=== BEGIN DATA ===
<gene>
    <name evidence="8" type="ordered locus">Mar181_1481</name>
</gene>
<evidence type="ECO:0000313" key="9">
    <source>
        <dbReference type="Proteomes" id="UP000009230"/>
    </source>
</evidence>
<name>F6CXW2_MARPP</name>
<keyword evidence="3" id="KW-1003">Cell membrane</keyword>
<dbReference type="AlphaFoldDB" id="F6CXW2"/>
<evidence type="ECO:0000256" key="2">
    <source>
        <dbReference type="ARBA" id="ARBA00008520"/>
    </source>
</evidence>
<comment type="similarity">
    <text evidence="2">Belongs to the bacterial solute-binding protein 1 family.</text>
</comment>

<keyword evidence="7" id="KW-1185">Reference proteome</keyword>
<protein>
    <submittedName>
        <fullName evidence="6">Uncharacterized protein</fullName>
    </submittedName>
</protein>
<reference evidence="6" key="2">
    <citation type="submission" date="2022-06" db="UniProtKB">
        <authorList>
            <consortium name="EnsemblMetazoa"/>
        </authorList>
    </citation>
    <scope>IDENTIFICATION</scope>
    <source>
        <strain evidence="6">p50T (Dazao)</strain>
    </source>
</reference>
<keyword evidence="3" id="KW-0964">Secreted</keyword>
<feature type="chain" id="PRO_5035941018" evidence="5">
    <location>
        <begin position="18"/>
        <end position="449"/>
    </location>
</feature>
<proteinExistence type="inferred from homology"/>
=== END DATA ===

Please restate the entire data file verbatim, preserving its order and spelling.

<gene>
    <name evidence="8" type="ordered locus">Mar181_1481</name>
</gene>
<evidence type="ECO:0000313" key="9">
    <source>
        <dbReference type="Proteomes" id="UP000009230"/>
    </source>
</evidence>
<name>F6CXW2_MARPP</name>
<keyword evidence="3" id="KW-1003">Cell membrane</keyword>
<dbReference type="AlphaFoldDB" id="F6CXW2"/>
<evidence type="ECO:0000256" key="2">
    <source>
        <dbReference type="ARBA" id="ARBA00008520"/>
    </source>
</evidence>
<comment type="similarity">
    <text evidence="2">Belongs to the bacterial solute-binding protein 1 family.</text>
</comment>

<keyword evidence="7" id="KW-1185">Reference proteome</keyword>
<protein>
    <submittedName>
        <fullName evidence="6">Uncharacterized protein</fullName>
    </submittedName>
</protein>
<reference evidence="6" key="2">
    <citation type="submission" date="2022-06" db="UniProtKB">
        <authorList>
            <consortium name="EnsemblMetazoa"/>
        </authorList>
    </citation>
    <scope>IDENTIFICATION</scope>
    <source>
        <strain evidence="6">p50T (Dazao)</strain>
    </source>
</reference>
<keyword evidence="3" id="KW-0964">Secreted</keyword>
<feature type="chain" id="PRO_5035941018" evidence="5">
    <location>
        <begin position="18"/>
        <end position="449"/>
    </location>
</feature>
<proteinExistence type="inferred from homology"/>